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Do Kids Really Need Pajamas?

A little girl wearing pajamas, holding a stuffed animal, with a comforter over her head.
StoreTime Studio/Shutterstock

A child or baby wearing pajamas has to be one of the cutest things ever. However, does sleeping in pj’s versus regular clothes benefit your kids in any way? Let’s take a look!

Parents often feel exhausted at the end of the day, and the thought of wrestling a squirmy toddler out of his clothes and into a set of pj’s can easily push you over the edge. You might be a firm believer in pajamas, and that’s okay. If you’ve ever wondered if they’re that big of a deal, though, you’re not alone.

Let’s look at some pro-pajama reasoning (they’re definitely more than just a fashion statement), and why some parents are ditching them altogether.

Fire Safety

It’s recommended that children ages 9 months to 14 years wear sleepwear that protects them from fire. This means their pajamas should either be treated with chemicals to make them flame retardant, made of flame-resistant materials, or be snug-fitting. All of these help minimize the risk of catching on fire. There isn’t much concern for babies younger than 9-months-old as they aren’t left unattended much. Plus, they lack the mobility to reach out and grab a candle.

There’s been a lot of debate about the chemicals that make pajamas fire-resistant. In the past, these were much harsher, and the Consumer Product Safety Commission (CPSC) banned some of them in the ’70s. However, many people believe a lot of the flame-retardant chemicals are still not safe for human health.

If you’re worried about harsh chemicals, but still want to be cautious, consider going the “snug-fitting” route. This reduces the risk of your child brushing up against something and catching fire (and so will switching to flameless candles, if you haven’t already). There are some organic cotton options, which are soft, cozy, and warm.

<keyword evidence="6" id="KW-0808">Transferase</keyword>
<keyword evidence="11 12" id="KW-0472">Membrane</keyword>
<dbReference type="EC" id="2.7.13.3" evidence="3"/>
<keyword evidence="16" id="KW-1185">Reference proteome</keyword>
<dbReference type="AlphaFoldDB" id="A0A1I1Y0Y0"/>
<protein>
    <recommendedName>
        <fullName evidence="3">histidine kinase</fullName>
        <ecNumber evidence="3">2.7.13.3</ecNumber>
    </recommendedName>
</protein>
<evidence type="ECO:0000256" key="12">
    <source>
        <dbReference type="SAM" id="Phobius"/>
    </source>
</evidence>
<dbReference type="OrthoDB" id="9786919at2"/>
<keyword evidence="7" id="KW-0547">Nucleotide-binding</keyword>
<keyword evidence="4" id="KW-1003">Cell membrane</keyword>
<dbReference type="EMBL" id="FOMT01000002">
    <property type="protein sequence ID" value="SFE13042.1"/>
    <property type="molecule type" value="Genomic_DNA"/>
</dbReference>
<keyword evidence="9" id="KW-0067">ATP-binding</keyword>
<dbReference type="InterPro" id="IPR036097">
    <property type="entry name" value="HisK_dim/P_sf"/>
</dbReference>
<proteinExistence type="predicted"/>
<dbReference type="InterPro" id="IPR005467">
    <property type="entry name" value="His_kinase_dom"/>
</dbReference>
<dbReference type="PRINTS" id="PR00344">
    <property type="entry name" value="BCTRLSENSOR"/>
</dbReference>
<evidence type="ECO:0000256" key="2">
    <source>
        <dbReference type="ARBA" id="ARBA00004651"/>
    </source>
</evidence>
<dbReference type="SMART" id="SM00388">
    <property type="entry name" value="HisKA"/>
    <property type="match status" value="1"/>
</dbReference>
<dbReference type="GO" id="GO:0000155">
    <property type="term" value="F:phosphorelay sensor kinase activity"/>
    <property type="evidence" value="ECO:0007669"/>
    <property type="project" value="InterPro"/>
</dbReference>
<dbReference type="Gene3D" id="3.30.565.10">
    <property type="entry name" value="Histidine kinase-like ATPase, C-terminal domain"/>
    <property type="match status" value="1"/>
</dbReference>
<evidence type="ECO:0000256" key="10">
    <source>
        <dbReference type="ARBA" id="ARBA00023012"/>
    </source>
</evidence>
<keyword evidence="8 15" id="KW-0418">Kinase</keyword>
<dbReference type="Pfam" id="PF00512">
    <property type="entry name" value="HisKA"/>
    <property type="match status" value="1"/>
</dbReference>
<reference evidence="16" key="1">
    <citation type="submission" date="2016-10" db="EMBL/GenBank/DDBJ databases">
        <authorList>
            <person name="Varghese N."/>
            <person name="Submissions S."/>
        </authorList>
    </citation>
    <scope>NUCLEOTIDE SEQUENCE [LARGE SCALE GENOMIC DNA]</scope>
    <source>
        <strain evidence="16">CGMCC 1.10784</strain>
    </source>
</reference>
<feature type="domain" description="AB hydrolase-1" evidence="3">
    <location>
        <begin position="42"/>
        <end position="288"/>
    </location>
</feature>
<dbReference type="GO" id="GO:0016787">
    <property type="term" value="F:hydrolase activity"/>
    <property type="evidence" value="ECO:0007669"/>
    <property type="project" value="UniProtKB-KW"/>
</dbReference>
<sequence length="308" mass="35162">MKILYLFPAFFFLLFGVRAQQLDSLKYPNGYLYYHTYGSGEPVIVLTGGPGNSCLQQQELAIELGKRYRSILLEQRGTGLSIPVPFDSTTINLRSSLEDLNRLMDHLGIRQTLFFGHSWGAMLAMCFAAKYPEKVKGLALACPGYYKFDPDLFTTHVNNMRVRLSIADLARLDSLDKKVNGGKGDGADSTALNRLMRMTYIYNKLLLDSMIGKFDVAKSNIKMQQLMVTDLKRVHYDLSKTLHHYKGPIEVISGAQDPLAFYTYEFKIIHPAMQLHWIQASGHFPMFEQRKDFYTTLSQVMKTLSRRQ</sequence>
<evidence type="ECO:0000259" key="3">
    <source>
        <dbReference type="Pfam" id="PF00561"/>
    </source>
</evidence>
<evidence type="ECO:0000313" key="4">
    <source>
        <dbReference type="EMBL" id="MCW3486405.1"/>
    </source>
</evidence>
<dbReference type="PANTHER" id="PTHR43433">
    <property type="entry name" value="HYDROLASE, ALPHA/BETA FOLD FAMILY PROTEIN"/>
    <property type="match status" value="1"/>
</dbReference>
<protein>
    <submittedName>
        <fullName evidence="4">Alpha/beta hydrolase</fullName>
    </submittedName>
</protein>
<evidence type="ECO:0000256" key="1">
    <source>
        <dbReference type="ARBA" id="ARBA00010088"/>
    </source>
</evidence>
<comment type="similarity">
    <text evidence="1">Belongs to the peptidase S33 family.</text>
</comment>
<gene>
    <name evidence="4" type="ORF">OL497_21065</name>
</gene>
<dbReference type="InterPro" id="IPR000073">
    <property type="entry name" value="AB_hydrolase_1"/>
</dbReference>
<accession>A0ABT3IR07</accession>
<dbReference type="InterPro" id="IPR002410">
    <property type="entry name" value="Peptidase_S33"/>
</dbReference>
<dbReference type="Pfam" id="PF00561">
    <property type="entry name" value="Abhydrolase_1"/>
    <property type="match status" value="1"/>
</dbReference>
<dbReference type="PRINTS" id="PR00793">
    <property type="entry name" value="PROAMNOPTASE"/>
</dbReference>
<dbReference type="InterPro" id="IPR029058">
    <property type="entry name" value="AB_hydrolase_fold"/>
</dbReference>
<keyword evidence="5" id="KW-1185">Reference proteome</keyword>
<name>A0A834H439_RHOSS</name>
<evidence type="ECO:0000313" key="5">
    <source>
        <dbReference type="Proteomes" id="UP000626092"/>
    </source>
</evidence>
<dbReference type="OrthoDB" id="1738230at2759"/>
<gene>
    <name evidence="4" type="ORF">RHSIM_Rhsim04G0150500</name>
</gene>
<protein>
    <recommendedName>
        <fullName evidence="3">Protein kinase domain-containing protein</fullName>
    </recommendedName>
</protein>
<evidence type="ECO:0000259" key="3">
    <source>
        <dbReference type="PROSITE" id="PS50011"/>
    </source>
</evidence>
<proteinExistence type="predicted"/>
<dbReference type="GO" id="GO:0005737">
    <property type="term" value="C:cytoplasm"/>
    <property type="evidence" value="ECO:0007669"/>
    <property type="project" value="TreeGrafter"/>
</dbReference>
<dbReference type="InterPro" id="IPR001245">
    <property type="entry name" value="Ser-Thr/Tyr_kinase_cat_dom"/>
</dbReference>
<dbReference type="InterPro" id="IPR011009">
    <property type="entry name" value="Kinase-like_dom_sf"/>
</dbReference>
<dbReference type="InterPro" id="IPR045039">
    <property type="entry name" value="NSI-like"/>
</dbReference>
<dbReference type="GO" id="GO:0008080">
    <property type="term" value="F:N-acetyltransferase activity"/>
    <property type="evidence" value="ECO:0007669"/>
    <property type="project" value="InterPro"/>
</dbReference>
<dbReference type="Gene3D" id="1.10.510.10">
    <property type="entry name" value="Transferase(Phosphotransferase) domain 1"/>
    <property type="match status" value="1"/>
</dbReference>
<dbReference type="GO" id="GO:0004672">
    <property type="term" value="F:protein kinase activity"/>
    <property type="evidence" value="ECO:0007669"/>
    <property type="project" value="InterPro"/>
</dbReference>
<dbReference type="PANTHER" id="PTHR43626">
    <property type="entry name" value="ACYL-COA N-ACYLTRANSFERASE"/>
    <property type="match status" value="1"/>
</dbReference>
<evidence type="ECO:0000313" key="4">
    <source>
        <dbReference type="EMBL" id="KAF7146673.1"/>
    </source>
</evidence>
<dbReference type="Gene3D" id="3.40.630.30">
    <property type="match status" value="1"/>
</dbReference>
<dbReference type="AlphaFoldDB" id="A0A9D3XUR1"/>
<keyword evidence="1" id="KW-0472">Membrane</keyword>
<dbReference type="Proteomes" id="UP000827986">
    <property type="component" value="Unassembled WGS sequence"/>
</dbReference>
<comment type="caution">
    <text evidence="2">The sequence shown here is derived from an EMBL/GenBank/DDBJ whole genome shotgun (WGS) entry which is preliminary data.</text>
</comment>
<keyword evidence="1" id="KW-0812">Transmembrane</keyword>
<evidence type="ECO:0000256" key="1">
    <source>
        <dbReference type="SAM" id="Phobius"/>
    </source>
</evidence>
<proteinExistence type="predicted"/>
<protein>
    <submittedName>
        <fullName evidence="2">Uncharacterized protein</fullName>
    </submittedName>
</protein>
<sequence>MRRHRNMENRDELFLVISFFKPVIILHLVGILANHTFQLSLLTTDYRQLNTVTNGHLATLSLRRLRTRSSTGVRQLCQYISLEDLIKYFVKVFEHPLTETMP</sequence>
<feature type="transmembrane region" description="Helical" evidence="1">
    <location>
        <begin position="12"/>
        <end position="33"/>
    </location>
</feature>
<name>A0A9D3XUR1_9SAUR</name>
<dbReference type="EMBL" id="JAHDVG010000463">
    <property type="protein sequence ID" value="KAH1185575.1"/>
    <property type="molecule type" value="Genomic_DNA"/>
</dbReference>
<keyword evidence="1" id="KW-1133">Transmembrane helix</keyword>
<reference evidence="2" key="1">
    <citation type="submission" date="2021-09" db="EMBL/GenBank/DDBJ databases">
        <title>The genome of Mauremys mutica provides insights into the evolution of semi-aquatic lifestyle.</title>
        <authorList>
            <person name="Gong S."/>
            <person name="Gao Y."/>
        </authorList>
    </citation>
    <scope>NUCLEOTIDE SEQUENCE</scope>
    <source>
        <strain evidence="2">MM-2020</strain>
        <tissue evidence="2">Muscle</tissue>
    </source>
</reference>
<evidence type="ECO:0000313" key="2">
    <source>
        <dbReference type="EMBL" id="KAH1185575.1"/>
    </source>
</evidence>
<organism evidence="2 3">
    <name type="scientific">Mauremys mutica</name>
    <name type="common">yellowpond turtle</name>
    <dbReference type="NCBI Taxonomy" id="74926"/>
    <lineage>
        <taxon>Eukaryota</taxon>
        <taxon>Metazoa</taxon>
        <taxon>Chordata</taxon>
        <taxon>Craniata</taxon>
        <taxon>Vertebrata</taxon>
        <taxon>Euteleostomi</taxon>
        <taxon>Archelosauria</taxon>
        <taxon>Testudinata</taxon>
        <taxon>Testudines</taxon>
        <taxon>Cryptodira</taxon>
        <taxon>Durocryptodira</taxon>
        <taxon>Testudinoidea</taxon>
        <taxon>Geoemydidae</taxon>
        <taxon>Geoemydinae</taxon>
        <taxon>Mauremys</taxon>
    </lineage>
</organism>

Establishing a Bedtime Routine

One popular reason many parents swear by pajamas is it signifies that it’s bedtime.

Like taking a bath, reading a story, or brushing teeth, changing into pj’s helps create a concrete, solid routine—and kids thrive on routines. Pajamas are a cue that playtime is officially over, and it’s time to start winding down.

Many kids—even toddlers—would feel out of sorts if their beloved jammies were taken out of the equation. Pajamas can be like a security blanket or your child’s favorite pillow—something that’s always there at night.

So, if pj’s help your kids sleep better, definitely keep them around! When they sleep well, you sleep well.

Pj’s Cost Time and Money

Now that we’ve covered the pro-pj’s side, let’s explore why some people despise them! One of the main reasons is time. All that changing out of clothes and into pajamas, only to reverse the process in the morning takes up a lot of time. Can’t everyone just sleep in their clothes (as long as they’re not covered in spaghetti sauce and cookie crumbs)? Well, yes, they can!

If you have multiple kids, how much time can you afford to spend every night doing the wrestle-into-pj’s act, anyway? It’s perfectly fine to simplify your life and let them go to bed in their regular clothes.

Then, there’s the money involved. Buying pair after pair of pajamas for children as they grow can really add up! Especially if they have a summer set, a winter set, and then, of course, there are those matching Christmas jammies the entire family has (but we don’t blame you there—those family pics will be priceless). The pajama industry works hard pushing the latest designs for kids, from Frozen, to Star Wars, to you name it—there’s a pair of pajamas for it.

Of course, it’s hard not to give in when your daughter is totally obsessed with Elsa.

To Pj or Not to Pj?

Of course, the final decision on pajamas is up to you. Fire safety is the most important consideration. If you do burn a lot of candles or have an open fireplace your kid could wander too close to, a flame-resistant set or two is probably a good idea.

If your child’s bedtime routine involves snuggly jammies, that’s also a solid reason to keep the pajama drawer well-stocked. Of course, we can’t completely discount the cute factor, either—especially those sets with the little monster feet and sparkly princess designs. The family-themed jams, you can only do for a limited amount of time, anyway, before your kids grow up and think you’re a dork.

However, if you simply want to avoid the extra hassle and let them wear their day clothes while they slumber, we get it. Some parents even dress their kids in the next day’s outfit, so they can hop right out of bed, brush their teeth, and head out the door (talk about reducing morning stress!).

If you’re worried about sending your kids to school in wrinkled clothes, don’t be! Their clothes will end up wrinkled from all the running and playing, anyway.

Jill A. Chafin Jill A. Chafin
Jill A. Chafin is a freelance writer, aerialist, dancer, food enthusiast, outdoor adventurer, and mama, based in Chapel Hill, North Carolina. Read Full Bio »
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